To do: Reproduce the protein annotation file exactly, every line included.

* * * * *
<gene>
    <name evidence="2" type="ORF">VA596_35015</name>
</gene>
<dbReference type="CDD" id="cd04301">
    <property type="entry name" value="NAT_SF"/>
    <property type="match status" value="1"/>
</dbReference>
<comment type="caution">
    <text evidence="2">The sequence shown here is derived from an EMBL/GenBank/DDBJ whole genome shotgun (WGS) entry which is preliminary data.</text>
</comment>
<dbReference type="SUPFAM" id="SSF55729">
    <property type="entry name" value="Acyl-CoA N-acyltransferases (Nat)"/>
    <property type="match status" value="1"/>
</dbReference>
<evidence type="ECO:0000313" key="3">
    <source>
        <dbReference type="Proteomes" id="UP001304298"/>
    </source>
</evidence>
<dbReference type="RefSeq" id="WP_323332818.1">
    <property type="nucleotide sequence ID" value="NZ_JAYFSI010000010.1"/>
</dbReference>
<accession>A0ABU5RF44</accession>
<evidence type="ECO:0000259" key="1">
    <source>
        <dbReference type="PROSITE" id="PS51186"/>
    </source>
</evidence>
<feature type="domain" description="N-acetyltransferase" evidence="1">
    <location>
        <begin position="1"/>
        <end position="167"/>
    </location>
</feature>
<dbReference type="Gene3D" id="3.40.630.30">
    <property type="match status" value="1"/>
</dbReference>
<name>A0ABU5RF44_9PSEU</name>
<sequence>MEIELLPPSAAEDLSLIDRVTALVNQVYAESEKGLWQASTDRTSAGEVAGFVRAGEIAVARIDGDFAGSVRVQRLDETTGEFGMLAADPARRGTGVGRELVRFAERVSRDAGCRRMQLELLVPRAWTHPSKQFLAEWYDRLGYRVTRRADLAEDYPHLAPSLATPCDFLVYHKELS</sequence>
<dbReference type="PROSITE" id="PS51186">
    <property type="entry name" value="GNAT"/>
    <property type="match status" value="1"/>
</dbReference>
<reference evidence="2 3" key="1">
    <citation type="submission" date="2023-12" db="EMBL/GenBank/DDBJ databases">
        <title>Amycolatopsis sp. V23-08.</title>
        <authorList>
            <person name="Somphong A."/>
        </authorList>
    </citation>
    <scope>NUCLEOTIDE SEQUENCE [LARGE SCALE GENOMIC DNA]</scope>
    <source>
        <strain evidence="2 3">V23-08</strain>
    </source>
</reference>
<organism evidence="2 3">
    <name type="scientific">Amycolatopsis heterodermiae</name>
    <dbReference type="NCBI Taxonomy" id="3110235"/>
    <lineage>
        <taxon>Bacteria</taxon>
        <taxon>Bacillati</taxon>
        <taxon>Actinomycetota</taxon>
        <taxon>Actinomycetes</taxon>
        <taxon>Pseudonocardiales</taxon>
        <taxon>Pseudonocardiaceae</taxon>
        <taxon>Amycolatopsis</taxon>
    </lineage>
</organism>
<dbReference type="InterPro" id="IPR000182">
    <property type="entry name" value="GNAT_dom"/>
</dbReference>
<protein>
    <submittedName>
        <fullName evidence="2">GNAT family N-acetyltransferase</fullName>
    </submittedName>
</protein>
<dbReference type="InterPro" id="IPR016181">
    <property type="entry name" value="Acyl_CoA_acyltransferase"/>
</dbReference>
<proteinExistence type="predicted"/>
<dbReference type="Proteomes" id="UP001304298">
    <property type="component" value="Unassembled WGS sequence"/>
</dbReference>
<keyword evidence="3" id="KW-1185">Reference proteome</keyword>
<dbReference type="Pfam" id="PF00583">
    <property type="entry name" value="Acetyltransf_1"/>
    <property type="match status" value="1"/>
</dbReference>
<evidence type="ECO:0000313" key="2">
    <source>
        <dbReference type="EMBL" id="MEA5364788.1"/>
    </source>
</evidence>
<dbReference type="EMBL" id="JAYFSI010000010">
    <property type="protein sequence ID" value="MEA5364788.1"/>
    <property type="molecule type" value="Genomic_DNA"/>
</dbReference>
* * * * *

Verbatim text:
<gene>
    <name evidence="2" type="ORF">VA596_35015</name>
</gene>
<dbReference type="CDD" id="cd04301">
    <property type="entry name" value="NAT_SF"/>
    <property type="match status" value="1"/>
</dbReference>
<comment type="caution">
    <text evidence="2">The sequence shown here is derived from an EMBL/GenBank/DDBJ whole genome shotgun (WGS) entry which is preliminary data.</text>
</comment>
<dbReference type="SUPFAM" id="SSF55729">
    <property type="entry name" value="Acyl-CoA N-acyltransferases (Nat)"/>
    <property type="match status" value="1"/>
</dbReference>
<evidence type="ECO:0000313" key="3">
    <source>
        <dbReference type="Proteomes" id="UP001304298"/>
    </source>
</evidence>
<dbReference type="RefSeq" id="WP_323332818.1">
    <property type="nucleotide sequence ID" value="NZ_JAYFSI010000010.1"/>
</dbReference>
<accession>A0ABU5RF44</accession>
<evidence type="ECO:0000259" key="1">
    <source>
        <dbReference type="PROSITE" id="PS51186"/>
    </source>
</evidence>
<feature type="domain" description="N-acetyltransferase" evidence="1">
    <location>
        <begin position="1"/>
        <end position="167"/>
    </location>
</feature>
<dbReference type="Gene3D" id="3.40.630.30">
    <property type="match status" value="1"/>
</dbReference>
<name>A0ABU5RF44_9PSEU</name>
<sequence>MEIELLPPSAAEDLSLIDRVTALVNQVYAESEKGLWQASTDRTSAGEVAGFVRAGEIAVARIDGDFAGSVRVQRLDETTGEFGMLAADPARRGTGVGRELVRFAERVSRDAGCRRMQLELLVPRAWTHPSKQFLAEWYDRLGYRVTRRADLAEDYPHLAPSLATPCDFLVYHKELS</sequence>
<dbReference type="PROSITE" id="PS51186">
    <property type="entry name" value="GNAT"/>
    <property type="match status" value="1"/>
</dbReference>
<reference evidence="2 3" key="1">
    <citation type="submission" date="2023-12" db="EMBL/GenBank/DDBJ databases">
        <title>Amycolatopsis sp. V23-08.</title>
        <authorList>
            <person name="Somphong A."/>
        </authorList>
    </citation>
    <scope>NUCLEOTIDE SEQUENCE [LARGE SCALE GENOMIC DNA]</scope>
    <source>
        <strain evidence="2 3">V23-08</strain>
    </source>
</reference>
<organism evidence="2 3">
    <name type="scientific">Amycolatopsis heterodermiae</name>
    <dbReference type="NCBI Taxonomy" id="3110235"/>
    <lineage>
        <taxon>Bacteria</taxon>
        <taxon>Bacillati</taxon>
        <taxon>Actinomycetota</taxon>
        <taxon>Actinomycetes</taxon>
        <taxon>Pseudonocardiales</taxon>
        <taxon>Pseudonocardiaceae</taxon>
        <taxon>Amycolatopsis</taxon>
    </lineage>
</organism>
<dbReference type="InterPro" id="IPR000182">
    <property type="entry name" value="GNAT_dom"/>
</dbReference>
<protein>
    <submittedName>
        <fullName evidence="2">GNAT family N-acetyltransferase</fullName>
    </submittedName>
</protein>
<dbReference type="InterPro" id="IPR016181">
    <property type="entry name" value="Acyl_CoA_acyltransferase"/>
</dbReference>
<proteinExistence type="predicted"/>
<dbReference type="Proteomes" id="UP001304298">
    <property type="component" value="Unassembled WGS sequence"/>
</dbReference>
<keyword evidence="3" id="KW-1185">Reference proteome</keyword>
<dbReference type="Pfam" id="PF00583">
    <property type="entry name" value="Acetyltransf_1"/>
    <property type="match status" value="1"/>
</dbReference>
<evidence type="ECO:0000313" key="2">
    <source>
        <dbReference type="EMBL" id="MEA5364788.1"/>
    </source>
</evidence>
<dbReference type="EMBL" id="JAYFSI010000010">
    <property type="protein sequence ID" value="MEA5364788.1"/>
    <property type="molecule type" value="Genomic_DNA"/>
</dbReference>